The Democratic Party has always been the party of immigrants. Even as everything else about the party has changed, as it has turned from a party of Southern whites to the exact opposite, immigrants continue to vote Democratic. In the 1850s the immigrants were Irish-Americans. Today they are Mexican-Americans.
Of course, not all immigrants support the Democratic Party. Many immigrants, such as Cuban-Americans and Vietnamese-Americans, vote strongly Republican. There is a very simple explanation for why this is so, an explanation that requires merely one word:
Former Governor Arnold Schwarzenegger provides a story that resonates with many Republican-voting immigrants:
When I was a boy, the Soviets occupied part of Austria.
I saw their tanks in the streets. I saw Communism with my own eyes. I remember the fear we had when we had to cross into the Soviet sector…I remember how scared I was that the soldiers would pull my father or my uncle out of the car and I would never see them again. My family and so many others lived in fear of the Soviet boot…
I finally arrived here in 1968…The presidential campaign was in full swing. I remember watching the Nixon-Humphrey presidential race on TV…I heard Humphrey saying things that sounded like socialism, which I had just left.
But then I heard Nixon speak. He was talking about free enterprise, getting the government off your back, lowering the taxes and strengthening the military.
Listening to Nixon speak sounded more like a breath of fresh air.
I said to my friend, I said, “What party is he?”
My friend said, “He’s a Republican.”
I said, “Then I am a Republican.”
This is a common experience with immigrants from communist countries. Many Republican-voting immigrants are refugees of communism. In the Democratic Party’s economic program they hear echoes of the communist countries which they fled. They therefore turn to the Republican Party.
Which brings us to the biggest Communist country of them all: the People’s Republic of China.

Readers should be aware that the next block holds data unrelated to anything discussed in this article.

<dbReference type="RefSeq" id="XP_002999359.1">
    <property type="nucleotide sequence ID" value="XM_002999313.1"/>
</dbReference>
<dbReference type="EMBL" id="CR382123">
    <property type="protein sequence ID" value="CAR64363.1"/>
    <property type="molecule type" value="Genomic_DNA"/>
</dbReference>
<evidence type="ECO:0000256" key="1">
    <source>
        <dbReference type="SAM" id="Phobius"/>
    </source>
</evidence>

There are a lot of Chinese-Americans in the United States. Many of them constitute immigrants who suffered tremendously under communism, through the Great Leap Forward and then the Cultural Revolution.
Yet Chinese-Americans are also a highly, highly Democratic constituency. One exit poll put 73% of Chinese-Americans as voting Democratic. Why does the Schwarzenegger experience not resonate with Chinese immigrants?
One reason might be that most Chinese immigrants are not communist refugees. Many anti-communist immigrants were persecuted as a specific class or individually by communist governments. They then fled to the United States. On the other hand, a lot of Chinese immigrants came to the United States as students, workers, or via family connections. Many of them represent people who benefited from the system in China. This is especially true for those who came as students or workers.
There is also the fact that China’s Communist Party is by far the most successful of all the communist parties out there. This dilutes the potential opposition against it. For instance, the Chinese community would probably not support an American embargo on China aimed at toppling the communist government there. This is quite different from the Cuban emigrant community.
Yet there is still an element of strangeness about the Chinese community’s utter lack of anti-Communist sentiment. Does not the Democratic Party’s mantra of helping the working class recall the Maoist slogan of a proletariat paradise? Does not its support of abortion bring to mind China’s controversial one-child policy?
Apparently not, judging from the way the Chinese community votes.